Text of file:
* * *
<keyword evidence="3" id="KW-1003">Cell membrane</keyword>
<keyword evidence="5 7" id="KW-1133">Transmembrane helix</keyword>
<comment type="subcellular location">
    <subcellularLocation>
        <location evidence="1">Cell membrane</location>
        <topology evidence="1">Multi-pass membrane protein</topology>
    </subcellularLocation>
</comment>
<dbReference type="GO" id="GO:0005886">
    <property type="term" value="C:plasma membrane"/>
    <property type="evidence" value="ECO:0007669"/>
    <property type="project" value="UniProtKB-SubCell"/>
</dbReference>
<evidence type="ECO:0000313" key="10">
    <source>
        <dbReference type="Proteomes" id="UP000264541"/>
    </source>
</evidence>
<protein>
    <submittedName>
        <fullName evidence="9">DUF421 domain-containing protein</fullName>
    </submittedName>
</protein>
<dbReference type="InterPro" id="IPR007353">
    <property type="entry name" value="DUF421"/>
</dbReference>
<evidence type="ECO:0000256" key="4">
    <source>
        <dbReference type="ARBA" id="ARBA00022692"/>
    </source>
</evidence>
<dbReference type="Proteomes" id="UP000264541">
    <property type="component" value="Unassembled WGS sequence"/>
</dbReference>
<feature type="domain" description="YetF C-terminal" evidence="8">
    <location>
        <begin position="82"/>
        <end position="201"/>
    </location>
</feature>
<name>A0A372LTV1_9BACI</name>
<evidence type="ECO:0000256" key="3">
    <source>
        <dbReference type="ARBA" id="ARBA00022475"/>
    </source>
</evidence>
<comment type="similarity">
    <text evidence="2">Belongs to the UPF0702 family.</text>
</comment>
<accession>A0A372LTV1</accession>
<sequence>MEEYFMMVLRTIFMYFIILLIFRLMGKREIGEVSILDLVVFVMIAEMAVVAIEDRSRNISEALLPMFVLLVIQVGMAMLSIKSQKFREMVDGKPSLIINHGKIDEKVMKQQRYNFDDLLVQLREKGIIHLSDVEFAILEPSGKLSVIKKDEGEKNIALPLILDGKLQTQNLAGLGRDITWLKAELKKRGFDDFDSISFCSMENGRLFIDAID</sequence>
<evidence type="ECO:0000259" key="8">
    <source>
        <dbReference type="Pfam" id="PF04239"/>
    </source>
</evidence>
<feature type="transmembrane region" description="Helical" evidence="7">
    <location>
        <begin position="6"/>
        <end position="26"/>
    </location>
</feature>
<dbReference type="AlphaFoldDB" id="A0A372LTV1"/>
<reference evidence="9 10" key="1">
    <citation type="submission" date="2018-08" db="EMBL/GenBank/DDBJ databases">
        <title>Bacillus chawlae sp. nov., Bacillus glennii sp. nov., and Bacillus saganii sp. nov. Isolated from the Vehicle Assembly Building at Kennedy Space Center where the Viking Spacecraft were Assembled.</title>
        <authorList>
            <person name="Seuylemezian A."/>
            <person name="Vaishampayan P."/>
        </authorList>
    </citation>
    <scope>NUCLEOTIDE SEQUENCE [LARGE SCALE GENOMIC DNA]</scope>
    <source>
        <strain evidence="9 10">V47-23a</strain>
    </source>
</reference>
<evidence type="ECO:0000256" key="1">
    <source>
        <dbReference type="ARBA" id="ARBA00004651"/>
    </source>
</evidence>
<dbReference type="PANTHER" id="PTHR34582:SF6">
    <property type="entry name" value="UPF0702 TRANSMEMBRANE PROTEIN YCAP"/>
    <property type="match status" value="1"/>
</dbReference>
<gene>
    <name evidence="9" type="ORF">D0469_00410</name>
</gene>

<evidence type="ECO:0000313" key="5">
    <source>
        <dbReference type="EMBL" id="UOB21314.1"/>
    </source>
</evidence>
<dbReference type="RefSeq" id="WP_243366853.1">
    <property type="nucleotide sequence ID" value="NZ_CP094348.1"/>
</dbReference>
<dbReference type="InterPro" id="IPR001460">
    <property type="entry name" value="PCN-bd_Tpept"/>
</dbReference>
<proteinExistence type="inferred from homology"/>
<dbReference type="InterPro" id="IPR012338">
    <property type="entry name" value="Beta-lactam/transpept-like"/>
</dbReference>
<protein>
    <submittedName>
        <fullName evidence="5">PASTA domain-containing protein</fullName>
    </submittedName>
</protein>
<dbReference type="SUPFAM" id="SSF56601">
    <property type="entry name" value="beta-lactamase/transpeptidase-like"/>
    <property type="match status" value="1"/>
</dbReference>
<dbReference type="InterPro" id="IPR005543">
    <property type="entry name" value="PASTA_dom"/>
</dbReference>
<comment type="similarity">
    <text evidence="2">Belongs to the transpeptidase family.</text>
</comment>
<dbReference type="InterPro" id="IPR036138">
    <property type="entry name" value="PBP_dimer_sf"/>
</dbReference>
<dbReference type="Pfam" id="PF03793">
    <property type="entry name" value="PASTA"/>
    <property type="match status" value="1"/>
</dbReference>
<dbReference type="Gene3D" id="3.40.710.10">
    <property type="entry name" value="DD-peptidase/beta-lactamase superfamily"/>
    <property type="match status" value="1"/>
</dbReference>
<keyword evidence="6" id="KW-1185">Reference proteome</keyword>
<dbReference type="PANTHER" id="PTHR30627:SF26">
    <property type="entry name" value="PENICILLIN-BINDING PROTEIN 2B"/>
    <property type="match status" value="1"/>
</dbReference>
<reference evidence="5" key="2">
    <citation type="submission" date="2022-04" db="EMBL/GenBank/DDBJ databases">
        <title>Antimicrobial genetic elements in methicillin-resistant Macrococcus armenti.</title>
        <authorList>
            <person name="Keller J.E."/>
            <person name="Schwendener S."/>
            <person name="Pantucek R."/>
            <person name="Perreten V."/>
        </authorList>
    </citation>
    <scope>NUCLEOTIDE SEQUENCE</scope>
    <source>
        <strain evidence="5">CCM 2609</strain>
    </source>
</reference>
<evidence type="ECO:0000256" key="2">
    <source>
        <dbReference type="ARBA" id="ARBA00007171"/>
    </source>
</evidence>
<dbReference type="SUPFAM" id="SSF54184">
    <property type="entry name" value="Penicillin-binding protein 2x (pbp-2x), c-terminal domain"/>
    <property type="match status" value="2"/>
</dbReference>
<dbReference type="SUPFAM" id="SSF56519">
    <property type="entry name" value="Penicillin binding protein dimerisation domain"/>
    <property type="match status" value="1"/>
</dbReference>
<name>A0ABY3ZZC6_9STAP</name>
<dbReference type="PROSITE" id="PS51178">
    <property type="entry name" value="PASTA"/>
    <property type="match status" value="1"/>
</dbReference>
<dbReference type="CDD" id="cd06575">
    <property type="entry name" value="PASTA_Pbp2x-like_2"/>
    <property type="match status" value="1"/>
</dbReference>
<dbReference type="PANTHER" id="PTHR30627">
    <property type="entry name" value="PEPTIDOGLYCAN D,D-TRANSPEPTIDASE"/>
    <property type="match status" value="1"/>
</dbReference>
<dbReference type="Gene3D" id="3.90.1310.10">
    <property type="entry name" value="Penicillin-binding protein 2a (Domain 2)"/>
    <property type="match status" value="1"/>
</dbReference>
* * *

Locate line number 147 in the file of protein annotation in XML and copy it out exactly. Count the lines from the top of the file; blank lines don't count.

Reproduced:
        <strain evidence="5">CCM 2609</strain>